Last week the share price of Illumina, Inc . ( NASDAQ:ILMN ) fell 10% after the company announced it had completed its $8 billion acquisition of Grail. The share price later recovered some of those losses but remains 8% below the recent high. The deal has not yet been approved by EU and US regulators.
Grail, which specialises in biopsy tests to detect certain cancers, was originally part of Illumina and was spun off in 2015. The share price reacted negatively when Illumina first announced plans to re-acquire Grail in September last year. Now, once again some analysts are questioning the logic of the deal, while regulators may block the deal anyway. Illumina could face a steep fine if the company is found to have breached EU antitrust obligations by completing the deal without securing approval.
What does Illumina’s P/E ratio tell us?
Illumina is still trading on a price-to-earnings (or "P/E") ratio of 92.7x. This is very high when you consider that almost half of all companies in the United States have P/E ratios under 17x. A high P/E ratio doesn’t necessarily mean the stock is overvalued but it does imply that investors have high expectations for earnings growth.
To get an idea of how realistic those expectations are, we can look at the company’s historic and expected future growth rates. We can see that earnings have dipped considerably over the last 18 months, and are expected to fall slightly later this year, before rising in 2022 and 2023.
Keen to find out more about how analysts think Illumina's future stacks up against the industry? In that case, our free report is a great place to start .
Clearly Illumina’s shareholders are expecting big things from the company further into the future. If we assume the company matches expectations in December with a 12 month EPS of $4.70, the current price would put the stock on an even higher P/E ratio of 103. The most optimistic estimate for the end of 2023 put the stock on a P/E of 53 at the current share price - so earnings would still need to grow faster than the market for quite some time.
Illumina develops and manufactures equipment used for genetic and genomic analysis. This is an exciting field within the biotech and medical research space and has a lot of promise. Illumina’s market share is already over 70% and the company has a healthy operating margin of over 17%.
However, because the company has so much market share it relies on industry growth to generate revenue growth. Over the last five years, Illumina’s revenue growth has been inconsistent and ranged between 6 and 21% (if we exclude the decline in 2021). While the company offers a lot of promise, there is very little predictability in the company’s earnings growth. Analyst estimates have also trended lower over the past two years - so we can’t attach too much certainty to them.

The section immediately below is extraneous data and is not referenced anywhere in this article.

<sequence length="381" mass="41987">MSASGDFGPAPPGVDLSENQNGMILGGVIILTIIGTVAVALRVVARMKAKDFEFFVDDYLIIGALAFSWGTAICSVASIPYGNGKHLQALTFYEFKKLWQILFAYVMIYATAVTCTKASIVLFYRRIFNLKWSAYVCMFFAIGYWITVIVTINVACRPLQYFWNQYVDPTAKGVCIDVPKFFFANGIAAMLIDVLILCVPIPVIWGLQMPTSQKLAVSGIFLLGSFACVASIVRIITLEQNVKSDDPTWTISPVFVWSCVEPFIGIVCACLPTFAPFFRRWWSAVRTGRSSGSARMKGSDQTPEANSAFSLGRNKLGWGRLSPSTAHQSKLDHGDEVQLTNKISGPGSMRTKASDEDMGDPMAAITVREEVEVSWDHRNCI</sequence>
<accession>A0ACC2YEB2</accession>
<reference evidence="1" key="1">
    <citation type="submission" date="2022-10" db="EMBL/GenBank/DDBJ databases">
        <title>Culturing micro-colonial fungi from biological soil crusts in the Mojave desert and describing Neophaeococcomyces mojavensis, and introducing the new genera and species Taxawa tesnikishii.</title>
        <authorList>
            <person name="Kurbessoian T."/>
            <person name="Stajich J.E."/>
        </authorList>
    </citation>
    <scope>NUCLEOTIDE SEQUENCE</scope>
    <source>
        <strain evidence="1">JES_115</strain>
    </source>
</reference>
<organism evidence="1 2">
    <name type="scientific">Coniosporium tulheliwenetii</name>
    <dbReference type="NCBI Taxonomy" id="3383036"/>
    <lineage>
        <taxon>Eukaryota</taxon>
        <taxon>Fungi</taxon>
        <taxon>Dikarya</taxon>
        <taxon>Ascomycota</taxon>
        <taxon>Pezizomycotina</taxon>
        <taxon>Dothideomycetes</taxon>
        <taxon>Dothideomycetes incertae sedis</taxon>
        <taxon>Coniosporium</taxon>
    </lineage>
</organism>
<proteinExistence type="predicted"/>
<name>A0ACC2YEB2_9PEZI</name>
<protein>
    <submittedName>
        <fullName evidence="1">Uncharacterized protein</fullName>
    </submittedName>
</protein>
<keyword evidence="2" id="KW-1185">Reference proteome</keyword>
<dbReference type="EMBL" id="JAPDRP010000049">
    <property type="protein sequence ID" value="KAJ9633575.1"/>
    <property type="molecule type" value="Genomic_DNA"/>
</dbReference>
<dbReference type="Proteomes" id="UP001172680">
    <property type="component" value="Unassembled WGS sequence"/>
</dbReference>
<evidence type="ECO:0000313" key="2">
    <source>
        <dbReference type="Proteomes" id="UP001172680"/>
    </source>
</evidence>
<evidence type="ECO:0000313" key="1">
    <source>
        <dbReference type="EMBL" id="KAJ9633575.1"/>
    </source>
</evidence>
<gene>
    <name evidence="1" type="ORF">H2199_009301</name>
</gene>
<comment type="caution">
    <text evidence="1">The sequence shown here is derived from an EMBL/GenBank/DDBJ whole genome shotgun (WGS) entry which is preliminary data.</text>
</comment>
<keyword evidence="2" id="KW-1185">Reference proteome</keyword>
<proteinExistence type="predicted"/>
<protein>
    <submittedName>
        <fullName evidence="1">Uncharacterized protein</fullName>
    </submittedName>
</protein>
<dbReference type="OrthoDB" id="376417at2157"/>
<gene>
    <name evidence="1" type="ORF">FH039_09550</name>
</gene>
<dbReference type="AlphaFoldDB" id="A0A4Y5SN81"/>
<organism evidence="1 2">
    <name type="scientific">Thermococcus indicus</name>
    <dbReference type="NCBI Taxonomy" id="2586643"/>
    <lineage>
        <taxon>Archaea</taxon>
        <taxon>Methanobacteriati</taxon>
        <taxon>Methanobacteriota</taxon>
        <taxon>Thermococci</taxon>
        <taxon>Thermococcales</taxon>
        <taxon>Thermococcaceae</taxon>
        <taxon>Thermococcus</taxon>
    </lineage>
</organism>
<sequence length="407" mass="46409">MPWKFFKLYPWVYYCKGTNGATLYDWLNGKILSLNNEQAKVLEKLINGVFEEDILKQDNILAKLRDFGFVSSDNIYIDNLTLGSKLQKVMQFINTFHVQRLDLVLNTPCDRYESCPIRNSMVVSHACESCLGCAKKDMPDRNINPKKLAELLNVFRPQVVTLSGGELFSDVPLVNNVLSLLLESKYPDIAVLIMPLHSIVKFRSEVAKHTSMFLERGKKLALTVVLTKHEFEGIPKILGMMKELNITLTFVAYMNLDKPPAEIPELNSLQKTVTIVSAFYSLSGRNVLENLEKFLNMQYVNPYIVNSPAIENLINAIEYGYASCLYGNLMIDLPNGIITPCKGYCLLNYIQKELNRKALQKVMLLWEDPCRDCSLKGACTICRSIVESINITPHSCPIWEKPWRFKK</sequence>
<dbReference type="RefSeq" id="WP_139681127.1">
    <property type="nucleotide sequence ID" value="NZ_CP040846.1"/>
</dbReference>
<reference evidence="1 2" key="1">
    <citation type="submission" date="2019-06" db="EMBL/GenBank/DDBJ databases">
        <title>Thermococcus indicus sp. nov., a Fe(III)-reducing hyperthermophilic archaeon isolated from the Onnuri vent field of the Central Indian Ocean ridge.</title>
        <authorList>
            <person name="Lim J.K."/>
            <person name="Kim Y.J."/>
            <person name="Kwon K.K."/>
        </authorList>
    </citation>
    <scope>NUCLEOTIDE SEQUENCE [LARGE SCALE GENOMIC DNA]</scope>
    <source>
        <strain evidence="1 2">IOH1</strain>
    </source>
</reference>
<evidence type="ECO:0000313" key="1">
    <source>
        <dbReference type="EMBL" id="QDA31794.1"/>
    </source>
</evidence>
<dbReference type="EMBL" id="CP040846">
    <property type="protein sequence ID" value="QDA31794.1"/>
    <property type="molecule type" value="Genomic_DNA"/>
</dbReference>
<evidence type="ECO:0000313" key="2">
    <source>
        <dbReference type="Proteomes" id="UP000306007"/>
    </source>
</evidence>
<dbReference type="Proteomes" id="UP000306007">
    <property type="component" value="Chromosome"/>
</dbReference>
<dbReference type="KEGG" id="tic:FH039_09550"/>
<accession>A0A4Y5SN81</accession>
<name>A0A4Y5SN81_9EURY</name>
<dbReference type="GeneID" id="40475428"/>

What this means for Shareholders
The deal to acquire Grail may still be blocked and the company may be fined for jumping the gun on the deal. At the same time the market doesn’t appear very enthusiastic about the deal.
On the positive side, the company enjoys strong support from institutions who own 92% of the shares. In addition, there has been very little insider selling in the last year.
Shareholders are likely to face two risks until earnings growth becomes more consistent and predictable. Firstly, the high valuation will make the share price very sensitive to news and analyst revisions. And secondly, there is a risk that the expected growth will be pushed further and further into the future, resulting in underperformance.
None of this means the stock won’t eventually live up to expectations - it just underscores the fact that the potential rewards come with significant risk.
You can find out more about Illumina from our free analysis of the company.
If these risks are making you reconsider your opinion on Illumina , explore our interactive list of high quality stocks to get an idea of what else is out there.
Simply Wall St analyst Richard Bowman and Simply Wall St have no position in any of the companies mentioned. This article is general in nature. It does not constitute a recommendation to buy or sell any stock and does not take account of your objectives, or your financial situation. We aim to bring you long-term focused analysis driven by fundamental data. Note that our analysis may not factor in the latest price-sensitive company announcements or qualitative material.